1 Licensing Conditions and Codes of Practice (LCCP)

1.2What Are Licence Conditions?
1.3What Are Codes of Practice?(Part II of LCCP)
1.4What Happens If I do not comply with The Licence Conditions and Codes of Practice?

1.1 Introduction


The LCCP was first published in 2007 and numerous revisions have been made over the years since its launch. The consolidated version released in April 2020 is the current version of the LCCP and is available on the Gambling Commission’s website and a link within the Resource Area.


The LCCP is a significant part of the framework by which the Commission upholds the licensing objectives. The Regulatory sections of the Bingo Operators Handbook discuss in detail those areas of the LCCP in which operators should be particularly mindful. The licensing objectives are set out in the Gambling Act 2005 and are:
The Commission has no objection to players in bingo being able to select some, or indeed all, of their numbers provided there is a mechanism to ensure that each player nevertheless has a unique set of numbers and the game therefore remains equal chance. The Commission also considers that fixed odds bingo games are acceptable provided they are structured to ensure there is no banker’s interest.

  1. Preventing gambling from being a source of crime or disorder, being associated with crime or disorder or being used to support crime
  2. Ensuring that gambling is conducted in a fair and open way
  3. Protecting children and other vulnerable persons from being harmed or exploited by gambling.

The gambling industry needs to demonstrate that it is genuinely committed to delivering the objectives above.


The LCCP must be seen within the overall architecture of gambling regulation. In particular, the industry is responsible for the active pursuit of the licensing objectives, with the LCCP as part of that infrastructure. The LCCP is not merely a standalone checklist which the industry should follow, nor should it be seen as the maximum standard to be achieved. Equally important as adherence to the LCCP, is the operator’s compliance with the Gambling Act 2005 (and with the secondary legislation connected with that Act) and with the management of the business in a socially responsible manner.


The LCCP provides a framework of conditions and codes within which operators can develop good practice and which, in the case of ordinary codes of practice can be used in regulatory or court actions as evidence of good practice. In many areas, the LCCP leaves room for flexibility in the manner in which it is implemented and allows businesses to decide how best to give life to the licensing objectives. This applies particularly to the ordinary code provisions. The approach was always intended to allow development and improvement in operators’ policies and procedures, without the need for frequent wholesale changes to LCCP. However, the Gambling Commission amend and update the LCCP on a regular basis and all operators should be mindful of these changes and how they might impact their individual operations.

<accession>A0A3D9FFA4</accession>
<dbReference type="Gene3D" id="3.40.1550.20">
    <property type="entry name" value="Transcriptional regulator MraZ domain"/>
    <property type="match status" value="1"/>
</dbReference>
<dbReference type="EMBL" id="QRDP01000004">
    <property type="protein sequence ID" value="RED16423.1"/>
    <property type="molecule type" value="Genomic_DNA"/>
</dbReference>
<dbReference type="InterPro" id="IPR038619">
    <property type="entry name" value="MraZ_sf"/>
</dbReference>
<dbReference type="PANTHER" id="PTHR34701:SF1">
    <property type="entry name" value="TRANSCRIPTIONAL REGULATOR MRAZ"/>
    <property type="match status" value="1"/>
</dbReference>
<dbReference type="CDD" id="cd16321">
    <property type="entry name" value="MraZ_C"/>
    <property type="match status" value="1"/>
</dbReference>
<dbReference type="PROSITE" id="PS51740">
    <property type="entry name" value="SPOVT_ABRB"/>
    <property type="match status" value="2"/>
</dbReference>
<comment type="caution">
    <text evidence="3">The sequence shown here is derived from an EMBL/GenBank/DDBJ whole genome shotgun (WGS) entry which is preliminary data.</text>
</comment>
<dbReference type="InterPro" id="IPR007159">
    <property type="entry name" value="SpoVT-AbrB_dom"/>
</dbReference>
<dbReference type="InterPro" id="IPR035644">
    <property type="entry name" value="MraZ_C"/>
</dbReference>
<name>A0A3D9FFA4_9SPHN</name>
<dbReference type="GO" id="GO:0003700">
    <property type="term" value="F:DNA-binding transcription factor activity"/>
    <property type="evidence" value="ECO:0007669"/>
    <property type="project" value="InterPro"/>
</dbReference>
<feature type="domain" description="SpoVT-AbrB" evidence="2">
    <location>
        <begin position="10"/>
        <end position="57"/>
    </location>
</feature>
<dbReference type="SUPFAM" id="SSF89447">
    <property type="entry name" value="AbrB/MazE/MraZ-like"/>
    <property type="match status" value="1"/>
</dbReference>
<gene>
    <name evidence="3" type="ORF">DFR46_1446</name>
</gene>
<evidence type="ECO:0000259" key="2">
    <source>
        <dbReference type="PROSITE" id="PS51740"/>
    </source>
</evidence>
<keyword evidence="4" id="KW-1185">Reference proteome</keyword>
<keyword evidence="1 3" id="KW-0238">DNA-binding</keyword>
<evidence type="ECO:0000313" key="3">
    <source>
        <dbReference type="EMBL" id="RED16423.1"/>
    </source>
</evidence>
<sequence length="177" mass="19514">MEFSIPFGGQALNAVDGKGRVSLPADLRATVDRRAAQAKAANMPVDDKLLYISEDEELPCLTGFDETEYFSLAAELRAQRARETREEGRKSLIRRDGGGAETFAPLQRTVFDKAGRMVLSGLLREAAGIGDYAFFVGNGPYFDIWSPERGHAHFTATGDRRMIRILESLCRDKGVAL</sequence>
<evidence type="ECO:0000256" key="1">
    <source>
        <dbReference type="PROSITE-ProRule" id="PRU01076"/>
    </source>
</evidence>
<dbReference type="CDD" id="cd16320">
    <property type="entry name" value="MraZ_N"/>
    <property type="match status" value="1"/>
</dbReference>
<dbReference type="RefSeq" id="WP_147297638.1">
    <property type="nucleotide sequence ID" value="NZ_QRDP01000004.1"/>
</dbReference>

1.2 What Are Licence Conditions? (Part I of LCCP)

There are four types of licence condition that may be attached to operating licences, under the Gambling Act 2005:

1General conditions (attached by the Gambling Commission)
General licence conditions can be applied to an individual operating licence or a class of operating licence (for example, all bingo operating licences)
2Individual conditions (attached by the Gambling Commission)
Individual licence conditions can be applied to an individual operating licence. They are likely to address matters concerning an individual operator and their activities
3Conditions imposed by the Secretary of State (made through statutory instruments)
Conditions imposed by the Secretary of State may be applied to a class of operating licence
4Statutory conditions imposed by the Gambling Act 2005 itself
Statutory conditions may be applied to a class of operating licence.

1.3 What are Codes of Practice? (Part II of LCCP)


The Gambling Commission issue codes of practice under section 24 of the Gambling Act 2005, about the manner in which facilities for gambling are provided to ensure that the three licensing objectives above are met.


Codes of Practice (section 24 and 82 (1) Gambling Act 2005) are either:

  1. Social responsibility code provisions or
  2. Ordinary code provisions

The most recent consolidated LCCP for all forms of gambling was issued in April 2020.

1.4 What Happens if I do not comply with the Licence Conditions and Codes of Practice?

The Gambling Commission has powers to take action against licensed operators who fail to comply with the conditions of their licence or codes of practice. The Commission has a range of powers which they may exercise following a review including:

a) issuing a warning to a licence holder 

b) attaching an additional condition to a licence 

c) removing or amending a condition to a licence 

d) suspending a licence at the outset, or following a review 

e) revoking a licence 

f) imposing a financial penalty following breach of a licence condition